Balancing tranquility with stone cold functionality is a careful and precarious task. But that’s the paradox of nature too, sometimes harsh and sometimes forgiving, yet somehow always sublime. The same goes for this unyielding beach house in Blairgowrie, which braves the elements with both rigour and respect.
Planned Living Architects approached the brief by first embracing the challenging position. ‘The raw and exposed location was the catalyst for the design,’ says director, Jay Earles. The site is so exposed to the elements that something sturdy and durable was needed to withstand the weathered vantage point. ‘First and foremost the vision was to create a sense of place, protection and relaxation for the inhabitants.’ It was to be a sanctuary, not a bunker.
Despite the ruggedness of the coastline and the need for protection from the weather, both the client and architects wanted to highlight the natural beauty of tea-tree shrouded landscape and sublime ocean views. Extensive, large-scale windows enable sweeping natural views in all directions, so a seamless connection to the outdoors can be knit together with clever zoning and spatial planning.
Shielding the dwelling from the elements is a palette of robust concrete, that blankets the house both inside and out, while blond timber balances its potentially overwhelming density. The prime example of this monolithic material is the 8-metre high concrete blade wall at the entry, while required complex engineering and a lot of on-site planning between the architects and builders (Made Build) for its installation. Alongside Made Build, landscape architects ACRE Studio tamed the wild surrounds on the block and interior designers Studio Tom conceptualised the contemporary interiors.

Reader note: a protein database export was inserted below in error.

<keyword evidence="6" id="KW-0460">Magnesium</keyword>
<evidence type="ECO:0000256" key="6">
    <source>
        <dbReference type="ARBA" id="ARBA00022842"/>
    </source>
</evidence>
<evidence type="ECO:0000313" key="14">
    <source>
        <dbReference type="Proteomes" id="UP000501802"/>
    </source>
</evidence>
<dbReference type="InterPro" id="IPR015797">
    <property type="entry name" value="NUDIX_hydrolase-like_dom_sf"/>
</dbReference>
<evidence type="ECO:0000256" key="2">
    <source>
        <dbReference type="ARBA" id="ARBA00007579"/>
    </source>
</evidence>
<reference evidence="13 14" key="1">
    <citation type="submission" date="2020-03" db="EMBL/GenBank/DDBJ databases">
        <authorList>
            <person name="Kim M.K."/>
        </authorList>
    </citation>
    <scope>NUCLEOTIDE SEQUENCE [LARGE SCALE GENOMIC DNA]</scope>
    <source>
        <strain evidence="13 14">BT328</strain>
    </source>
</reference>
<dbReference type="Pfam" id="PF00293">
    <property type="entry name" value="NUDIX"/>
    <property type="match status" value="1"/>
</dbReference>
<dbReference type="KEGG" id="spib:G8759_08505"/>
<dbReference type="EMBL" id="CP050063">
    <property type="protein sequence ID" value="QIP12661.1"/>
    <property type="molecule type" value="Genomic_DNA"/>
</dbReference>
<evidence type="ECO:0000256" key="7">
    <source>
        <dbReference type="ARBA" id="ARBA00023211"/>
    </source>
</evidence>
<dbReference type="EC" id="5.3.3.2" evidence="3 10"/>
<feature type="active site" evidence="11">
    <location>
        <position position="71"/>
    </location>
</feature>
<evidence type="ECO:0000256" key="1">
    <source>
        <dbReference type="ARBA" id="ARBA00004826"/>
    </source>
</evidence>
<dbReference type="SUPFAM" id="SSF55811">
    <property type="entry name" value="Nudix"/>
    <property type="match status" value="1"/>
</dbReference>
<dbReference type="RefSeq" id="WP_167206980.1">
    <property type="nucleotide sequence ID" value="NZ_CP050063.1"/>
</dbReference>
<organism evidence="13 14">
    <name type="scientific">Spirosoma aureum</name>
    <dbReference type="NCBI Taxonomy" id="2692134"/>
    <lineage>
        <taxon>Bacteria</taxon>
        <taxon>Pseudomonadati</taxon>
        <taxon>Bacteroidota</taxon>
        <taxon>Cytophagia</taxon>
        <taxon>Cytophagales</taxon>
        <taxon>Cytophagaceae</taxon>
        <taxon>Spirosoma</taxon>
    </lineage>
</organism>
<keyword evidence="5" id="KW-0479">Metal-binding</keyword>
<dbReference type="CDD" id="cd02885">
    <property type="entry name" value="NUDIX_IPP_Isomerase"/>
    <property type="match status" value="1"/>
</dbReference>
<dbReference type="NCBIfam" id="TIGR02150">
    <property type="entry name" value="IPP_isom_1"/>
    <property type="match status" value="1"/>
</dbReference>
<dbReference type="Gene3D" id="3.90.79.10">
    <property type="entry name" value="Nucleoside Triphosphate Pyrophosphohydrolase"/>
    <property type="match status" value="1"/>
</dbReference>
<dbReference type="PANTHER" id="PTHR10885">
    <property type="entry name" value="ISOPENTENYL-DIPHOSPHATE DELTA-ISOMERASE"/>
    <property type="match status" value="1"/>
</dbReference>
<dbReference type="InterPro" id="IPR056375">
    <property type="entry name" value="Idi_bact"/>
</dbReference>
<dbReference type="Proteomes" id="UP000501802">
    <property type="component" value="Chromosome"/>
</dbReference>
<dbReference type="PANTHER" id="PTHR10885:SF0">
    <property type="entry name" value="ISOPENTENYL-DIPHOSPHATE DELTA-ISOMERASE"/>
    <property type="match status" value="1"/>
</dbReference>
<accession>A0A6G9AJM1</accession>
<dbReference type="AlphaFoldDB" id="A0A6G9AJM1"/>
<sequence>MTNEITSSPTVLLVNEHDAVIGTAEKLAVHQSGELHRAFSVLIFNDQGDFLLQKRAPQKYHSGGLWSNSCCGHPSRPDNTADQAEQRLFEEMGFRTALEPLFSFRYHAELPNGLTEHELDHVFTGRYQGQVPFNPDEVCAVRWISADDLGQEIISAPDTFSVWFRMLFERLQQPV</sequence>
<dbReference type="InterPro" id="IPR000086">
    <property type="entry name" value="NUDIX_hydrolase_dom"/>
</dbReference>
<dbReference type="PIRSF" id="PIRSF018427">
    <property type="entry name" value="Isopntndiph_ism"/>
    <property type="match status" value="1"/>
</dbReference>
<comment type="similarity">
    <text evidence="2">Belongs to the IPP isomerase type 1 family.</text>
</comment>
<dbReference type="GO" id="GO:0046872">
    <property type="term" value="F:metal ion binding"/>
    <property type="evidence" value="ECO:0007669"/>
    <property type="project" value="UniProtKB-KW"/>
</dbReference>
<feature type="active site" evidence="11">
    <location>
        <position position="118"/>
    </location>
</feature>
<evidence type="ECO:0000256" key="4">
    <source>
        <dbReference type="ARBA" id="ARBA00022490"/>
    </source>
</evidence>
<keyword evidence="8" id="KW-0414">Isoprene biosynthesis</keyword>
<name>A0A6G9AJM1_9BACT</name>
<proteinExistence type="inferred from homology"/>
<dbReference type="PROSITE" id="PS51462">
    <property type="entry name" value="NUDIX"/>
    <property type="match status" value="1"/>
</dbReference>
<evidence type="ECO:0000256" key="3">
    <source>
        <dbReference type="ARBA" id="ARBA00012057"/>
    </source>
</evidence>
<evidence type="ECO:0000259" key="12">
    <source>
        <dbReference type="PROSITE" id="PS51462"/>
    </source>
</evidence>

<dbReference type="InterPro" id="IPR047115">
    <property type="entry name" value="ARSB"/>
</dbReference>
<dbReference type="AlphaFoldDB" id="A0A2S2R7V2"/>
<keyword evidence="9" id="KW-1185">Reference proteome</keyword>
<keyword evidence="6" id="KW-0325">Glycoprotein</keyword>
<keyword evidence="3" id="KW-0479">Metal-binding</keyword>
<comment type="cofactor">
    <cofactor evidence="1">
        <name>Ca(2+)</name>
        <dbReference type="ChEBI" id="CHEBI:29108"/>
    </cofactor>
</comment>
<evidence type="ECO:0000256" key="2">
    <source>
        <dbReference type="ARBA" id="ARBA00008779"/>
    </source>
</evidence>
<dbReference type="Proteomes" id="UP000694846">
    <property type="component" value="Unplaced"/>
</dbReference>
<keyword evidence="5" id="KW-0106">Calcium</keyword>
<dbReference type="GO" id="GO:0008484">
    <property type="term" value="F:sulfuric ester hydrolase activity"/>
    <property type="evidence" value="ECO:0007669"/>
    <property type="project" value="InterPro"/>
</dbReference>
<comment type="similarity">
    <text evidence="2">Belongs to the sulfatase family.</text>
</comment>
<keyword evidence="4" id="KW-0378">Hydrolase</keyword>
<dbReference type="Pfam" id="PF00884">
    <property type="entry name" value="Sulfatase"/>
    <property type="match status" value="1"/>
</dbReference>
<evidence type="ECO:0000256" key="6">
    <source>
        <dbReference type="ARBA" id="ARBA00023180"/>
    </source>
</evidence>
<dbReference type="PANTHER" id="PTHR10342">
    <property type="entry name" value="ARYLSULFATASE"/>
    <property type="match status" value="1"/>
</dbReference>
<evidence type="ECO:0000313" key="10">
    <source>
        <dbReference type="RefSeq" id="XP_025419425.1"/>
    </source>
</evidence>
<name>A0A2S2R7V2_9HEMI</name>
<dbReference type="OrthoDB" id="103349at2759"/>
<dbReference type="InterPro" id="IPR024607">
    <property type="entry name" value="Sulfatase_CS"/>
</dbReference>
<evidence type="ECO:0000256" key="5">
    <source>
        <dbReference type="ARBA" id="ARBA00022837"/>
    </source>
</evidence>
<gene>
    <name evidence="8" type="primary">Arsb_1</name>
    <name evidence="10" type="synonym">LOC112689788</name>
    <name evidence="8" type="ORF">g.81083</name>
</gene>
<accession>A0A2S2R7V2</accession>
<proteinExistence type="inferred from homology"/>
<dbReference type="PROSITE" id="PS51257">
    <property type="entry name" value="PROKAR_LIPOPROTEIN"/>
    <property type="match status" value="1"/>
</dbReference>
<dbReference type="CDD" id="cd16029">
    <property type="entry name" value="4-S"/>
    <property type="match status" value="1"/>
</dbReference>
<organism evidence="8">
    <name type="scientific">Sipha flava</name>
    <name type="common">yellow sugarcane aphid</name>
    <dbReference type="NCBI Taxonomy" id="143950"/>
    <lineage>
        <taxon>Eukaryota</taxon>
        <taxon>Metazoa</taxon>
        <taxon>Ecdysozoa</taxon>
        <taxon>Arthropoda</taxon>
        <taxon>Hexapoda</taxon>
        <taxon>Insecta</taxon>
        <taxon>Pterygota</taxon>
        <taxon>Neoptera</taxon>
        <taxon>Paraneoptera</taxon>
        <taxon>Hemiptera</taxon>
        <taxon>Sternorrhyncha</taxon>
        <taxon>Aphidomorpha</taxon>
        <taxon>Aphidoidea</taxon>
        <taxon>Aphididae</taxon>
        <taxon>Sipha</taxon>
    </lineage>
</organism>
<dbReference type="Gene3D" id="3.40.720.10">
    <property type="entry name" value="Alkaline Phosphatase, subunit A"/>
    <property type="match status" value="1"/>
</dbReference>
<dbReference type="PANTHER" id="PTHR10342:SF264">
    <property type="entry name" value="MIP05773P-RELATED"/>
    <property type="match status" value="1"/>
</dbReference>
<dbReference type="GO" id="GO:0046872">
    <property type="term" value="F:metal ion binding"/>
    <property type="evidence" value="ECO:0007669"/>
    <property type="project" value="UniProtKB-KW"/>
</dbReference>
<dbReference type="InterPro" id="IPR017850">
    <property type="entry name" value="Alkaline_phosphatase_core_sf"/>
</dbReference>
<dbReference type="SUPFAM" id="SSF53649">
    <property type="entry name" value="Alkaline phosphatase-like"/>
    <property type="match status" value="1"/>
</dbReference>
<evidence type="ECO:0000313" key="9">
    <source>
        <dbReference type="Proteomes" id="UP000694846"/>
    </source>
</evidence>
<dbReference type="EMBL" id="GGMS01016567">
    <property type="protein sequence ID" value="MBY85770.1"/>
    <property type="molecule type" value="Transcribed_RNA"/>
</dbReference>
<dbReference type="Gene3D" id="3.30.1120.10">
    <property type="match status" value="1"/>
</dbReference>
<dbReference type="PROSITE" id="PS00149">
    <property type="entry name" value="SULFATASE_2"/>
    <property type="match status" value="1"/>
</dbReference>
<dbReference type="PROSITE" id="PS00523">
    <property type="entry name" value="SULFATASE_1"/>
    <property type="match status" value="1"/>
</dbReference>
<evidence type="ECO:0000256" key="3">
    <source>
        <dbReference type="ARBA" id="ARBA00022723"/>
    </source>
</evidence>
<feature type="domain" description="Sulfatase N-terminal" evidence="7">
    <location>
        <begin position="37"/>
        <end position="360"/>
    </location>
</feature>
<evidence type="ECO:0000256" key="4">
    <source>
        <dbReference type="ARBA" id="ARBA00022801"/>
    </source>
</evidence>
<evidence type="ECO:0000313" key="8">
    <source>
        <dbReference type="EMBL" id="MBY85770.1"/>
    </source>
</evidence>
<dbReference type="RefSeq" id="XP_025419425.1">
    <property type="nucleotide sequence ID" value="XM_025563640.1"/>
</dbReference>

The end result here is a home with a stoic, strong presence, that embraces its rugged surroundings with a surprising sense of serenity. As Jay describes, this is a home that offers ‘the simultaneous feeling of exposure provided by the southern aspect of Bass Strait, in contrast to the feeling of warmth and protection offered on the sunny northern decks overlooking the Peninsula and beyond.’